Eric: That has nothing to do with this lesson but thinking aloud. Here we go. Our next word is [красивый]. Oh, I just read your line.
Anna: It’s ok. I don’t mind, less work for me. And [красивый] means “beautiful”. It’s an adjective and it changes depending on the gender of the noun it refers to.
Eric: That sounds complicated, Anna.
Anna: Really?
Eric: Yeah. So Russian, unfortunately, can be a little complicated with the nouns especially.
Anna: That’s true.
Eric: So beautiful is obviously an adjective and the day I realized that adjectives have several different forms was a very sad day for me.
Anna: But it’s not that bad.
Eric: I guess it’s kind of bad at first. But once we learn some of the rules, it gets a lot better, right?
Anna: Right.
Eric: Ok. So the feminine form of [красивый] is [красивая]. And if you listen to the Newbie Lesson 5, there’s a word, [девушка].
Anna: Yes.
Eric: And if you put those two together, you have…
Anna: [красивая девушка]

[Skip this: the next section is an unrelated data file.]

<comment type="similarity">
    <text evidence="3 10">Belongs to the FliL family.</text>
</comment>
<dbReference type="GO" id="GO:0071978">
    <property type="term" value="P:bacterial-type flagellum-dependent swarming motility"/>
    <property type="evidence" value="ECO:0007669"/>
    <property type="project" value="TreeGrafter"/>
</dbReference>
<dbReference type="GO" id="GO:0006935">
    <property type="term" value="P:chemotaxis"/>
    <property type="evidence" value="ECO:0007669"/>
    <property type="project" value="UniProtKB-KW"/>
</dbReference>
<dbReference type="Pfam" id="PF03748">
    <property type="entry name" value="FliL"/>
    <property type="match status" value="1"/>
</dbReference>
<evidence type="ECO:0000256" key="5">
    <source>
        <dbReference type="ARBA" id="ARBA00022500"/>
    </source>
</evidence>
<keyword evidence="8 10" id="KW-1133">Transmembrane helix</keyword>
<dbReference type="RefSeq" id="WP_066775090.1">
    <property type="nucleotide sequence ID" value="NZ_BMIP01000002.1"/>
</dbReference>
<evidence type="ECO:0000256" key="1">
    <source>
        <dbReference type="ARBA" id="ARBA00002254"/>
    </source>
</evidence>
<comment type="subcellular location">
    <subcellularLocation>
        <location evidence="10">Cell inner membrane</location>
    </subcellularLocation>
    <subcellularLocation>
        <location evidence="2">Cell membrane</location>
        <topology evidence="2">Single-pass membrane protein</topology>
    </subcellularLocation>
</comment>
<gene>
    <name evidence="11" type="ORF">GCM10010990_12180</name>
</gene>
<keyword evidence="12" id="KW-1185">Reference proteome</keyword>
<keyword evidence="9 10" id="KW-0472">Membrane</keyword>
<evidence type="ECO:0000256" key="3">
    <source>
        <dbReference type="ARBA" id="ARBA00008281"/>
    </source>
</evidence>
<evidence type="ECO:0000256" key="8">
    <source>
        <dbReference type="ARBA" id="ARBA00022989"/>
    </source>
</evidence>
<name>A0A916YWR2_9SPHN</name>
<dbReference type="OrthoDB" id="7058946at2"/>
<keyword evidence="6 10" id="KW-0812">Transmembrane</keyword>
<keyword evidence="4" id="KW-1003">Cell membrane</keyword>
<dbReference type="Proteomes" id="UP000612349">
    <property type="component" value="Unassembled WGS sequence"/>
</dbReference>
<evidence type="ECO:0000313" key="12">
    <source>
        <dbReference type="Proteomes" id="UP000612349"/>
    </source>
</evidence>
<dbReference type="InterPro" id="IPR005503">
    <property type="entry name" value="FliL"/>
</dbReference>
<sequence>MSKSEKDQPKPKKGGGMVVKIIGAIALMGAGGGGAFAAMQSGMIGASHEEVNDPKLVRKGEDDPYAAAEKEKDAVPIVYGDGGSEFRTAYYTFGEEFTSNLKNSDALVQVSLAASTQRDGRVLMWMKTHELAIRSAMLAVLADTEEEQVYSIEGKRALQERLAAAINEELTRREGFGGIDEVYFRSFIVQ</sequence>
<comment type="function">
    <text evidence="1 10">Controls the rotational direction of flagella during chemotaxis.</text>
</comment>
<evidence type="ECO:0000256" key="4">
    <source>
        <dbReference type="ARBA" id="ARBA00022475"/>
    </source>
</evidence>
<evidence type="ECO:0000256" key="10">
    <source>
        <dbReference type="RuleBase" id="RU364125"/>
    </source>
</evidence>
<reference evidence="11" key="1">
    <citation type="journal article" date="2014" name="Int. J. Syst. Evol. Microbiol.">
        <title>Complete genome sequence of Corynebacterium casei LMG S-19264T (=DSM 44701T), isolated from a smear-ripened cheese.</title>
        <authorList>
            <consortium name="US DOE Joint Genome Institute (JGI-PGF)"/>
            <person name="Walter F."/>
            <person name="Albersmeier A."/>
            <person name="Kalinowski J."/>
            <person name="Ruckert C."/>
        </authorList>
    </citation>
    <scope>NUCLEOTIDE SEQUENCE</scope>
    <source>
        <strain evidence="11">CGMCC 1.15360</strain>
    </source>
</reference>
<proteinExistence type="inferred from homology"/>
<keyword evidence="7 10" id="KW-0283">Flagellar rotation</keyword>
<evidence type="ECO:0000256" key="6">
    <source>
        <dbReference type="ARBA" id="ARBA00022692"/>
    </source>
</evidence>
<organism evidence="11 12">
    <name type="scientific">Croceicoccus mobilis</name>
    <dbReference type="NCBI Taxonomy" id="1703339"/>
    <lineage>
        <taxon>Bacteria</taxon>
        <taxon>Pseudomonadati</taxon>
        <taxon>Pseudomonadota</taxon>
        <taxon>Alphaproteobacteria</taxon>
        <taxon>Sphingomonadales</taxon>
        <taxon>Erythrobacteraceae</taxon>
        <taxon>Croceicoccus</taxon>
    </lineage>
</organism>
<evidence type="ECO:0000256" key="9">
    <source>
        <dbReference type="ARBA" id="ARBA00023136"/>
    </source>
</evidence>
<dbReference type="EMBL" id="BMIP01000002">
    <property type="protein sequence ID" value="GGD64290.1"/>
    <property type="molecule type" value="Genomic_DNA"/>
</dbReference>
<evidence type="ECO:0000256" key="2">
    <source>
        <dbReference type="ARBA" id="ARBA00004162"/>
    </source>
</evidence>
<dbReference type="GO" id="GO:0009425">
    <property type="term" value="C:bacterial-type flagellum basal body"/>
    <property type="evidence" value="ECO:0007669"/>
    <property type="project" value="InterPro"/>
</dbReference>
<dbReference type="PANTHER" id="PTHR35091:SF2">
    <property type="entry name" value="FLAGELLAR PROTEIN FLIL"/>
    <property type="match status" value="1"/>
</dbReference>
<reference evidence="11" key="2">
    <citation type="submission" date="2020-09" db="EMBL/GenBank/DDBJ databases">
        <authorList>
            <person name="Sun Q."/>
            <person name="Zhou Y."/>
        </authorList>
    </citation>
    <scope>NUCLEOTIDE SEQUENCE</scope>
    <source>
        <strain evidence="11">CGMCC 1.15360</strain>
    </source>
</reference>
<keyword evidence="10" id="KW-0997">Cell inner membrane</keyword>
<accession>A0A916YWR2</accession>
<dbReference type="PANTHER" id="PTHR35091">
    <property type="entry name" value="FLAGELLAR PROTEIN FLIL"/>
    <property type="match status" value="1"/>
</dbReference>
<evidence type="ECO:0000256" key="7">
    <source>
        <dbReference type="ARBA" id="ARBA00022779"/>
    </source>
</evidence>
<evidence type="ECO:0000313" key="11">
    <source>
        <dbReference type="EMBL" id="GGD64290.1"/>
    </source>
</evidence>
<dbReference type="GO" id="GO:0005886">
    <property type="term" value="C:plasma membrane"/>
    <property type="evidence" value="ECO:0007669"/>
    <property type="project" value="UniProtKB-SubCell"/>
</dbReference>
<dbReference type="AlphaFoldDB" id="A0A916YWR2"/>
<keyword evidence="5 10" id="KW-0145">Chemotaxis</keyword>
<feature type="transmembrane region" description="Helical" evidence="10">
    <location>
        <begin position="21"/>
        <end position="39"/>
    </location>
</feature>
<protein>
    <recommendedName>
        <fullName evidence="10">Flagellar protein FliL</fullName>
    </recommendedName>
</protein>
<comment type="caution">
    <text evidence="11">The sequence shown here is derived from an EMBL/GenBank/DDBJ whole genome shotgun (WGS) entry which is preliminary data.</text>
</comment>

Eric: I think an important phrase.
Anna: Yeah, and you remember, we had also “young man”?
Eric: [молодой человек]
Anna: [красивый молодой человек]
Eric: Ok, very good. So [красивая девушка] means “beautiful young lady”.
Anna: Yes.
Eric: And…
Anna: And [красивый молодой человек] means…
Eric: Handsome young man.
Anna: Don’t look at me like this. It’s not about you, Eric.
Eric: Well, I was thinking is it beautiful young man or… because it’s the same word, right? It’s “beautiful”. You can say [красивый]…
Anna: [красивый молодой человек]
Eric: You can say “beautiful” for woman and man, yeah?
Anna: Nice question. Well…
Eric: Cause when somebody said that to me, actually this never happened, but when I heard this being said…
Anna: So sad.
Eric: I know, my sad tale of will. When I heard this being said, it was [красивый молодой человек].